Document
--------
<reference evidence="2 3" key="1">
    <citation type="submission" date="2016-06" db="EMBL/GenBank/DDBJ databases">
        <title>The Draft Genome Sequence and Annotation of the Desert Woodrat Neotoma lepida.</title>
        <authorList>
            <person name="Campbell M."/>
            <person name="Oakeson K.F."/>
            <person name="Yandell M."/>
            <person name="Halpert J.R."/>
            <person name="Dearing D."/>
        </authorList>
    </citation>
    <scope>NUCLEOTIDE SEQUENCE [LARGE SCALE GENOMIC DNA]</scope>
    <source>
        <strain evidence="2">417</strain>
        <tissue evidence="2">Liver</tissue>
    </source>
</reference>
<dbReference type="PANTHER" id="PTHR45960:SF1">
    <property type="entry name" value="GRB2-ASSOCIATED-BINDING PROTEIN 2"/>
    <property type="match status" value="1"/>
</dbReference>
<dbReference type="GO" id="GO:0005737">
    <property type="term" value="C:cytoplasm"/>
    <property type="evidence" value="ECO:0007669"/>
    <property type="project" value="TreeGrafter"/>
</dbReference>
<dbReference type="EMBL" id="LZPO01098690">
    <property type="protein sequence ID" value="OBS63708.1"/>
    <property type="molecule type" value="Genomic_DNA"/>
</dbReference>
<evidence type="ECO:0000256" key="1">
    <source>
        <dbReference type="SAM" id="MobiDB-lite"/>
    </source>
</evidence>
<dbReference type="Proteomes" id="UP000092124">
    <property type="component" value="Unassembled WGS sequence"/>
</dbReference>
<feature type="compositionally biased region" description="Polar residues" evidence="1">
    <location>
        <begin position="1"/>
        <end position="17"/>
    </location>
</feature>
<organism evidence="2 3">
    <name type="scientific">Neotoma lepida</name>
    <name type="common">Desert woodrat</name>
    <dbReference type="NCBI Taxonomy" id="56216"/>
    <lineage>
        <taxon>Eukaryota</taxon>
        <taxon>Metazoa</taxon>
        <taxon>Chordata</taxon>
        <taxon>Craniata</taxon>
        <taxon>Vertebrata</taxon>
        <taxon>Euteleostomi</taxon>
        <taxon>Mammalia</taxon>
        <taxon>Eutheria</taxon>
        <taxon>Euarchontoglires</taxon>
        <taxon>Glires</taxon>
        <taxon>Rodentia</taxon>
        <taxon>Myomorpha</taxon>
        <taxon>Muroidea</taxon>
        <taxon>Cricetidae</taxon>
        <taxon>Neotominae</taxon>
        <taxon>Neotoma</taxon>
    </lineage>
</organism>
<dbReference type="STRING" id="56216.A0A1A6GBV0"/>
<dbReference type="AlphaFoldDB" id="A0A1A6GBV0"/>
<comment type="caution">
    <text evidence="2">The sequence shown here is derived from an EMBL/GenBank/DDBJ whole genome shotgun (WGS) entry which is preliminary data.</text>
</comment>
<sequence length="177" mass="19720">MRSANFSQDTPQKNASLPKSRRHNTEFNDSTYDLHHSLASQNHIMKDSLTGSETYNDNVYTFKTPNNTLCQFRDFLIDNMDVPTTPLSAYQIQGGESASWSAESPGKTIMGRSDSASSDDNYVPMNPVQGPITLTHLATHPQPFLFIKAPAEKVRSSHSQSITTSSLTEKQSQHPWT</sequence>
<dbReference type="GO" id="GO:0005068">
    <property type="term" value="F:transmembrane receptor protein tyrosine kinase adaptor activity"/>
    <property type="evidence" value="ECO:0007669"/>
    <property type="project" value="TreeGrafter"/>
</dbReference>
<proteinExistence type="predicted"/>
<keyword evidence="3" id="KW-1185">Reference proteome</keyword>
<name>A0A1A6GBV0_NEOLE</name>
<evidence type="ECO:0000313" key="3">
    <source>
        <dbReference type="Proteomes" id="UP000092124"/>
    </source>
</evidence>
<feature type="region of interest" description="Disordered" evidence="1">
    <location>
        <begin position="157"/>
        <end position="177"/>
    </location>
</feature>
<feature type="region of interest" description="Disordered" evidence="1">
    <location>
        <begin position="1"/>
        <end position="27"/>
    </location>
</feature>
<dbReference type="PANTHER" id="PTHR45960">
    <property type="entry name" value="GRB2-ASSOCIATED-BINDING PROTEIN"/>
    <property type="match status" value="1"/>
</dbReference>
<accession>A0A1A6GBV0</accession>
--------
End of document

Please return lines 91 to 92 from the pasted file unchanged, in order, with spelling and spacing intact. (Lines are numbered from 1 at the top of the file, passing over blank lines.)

    </location>
</feature>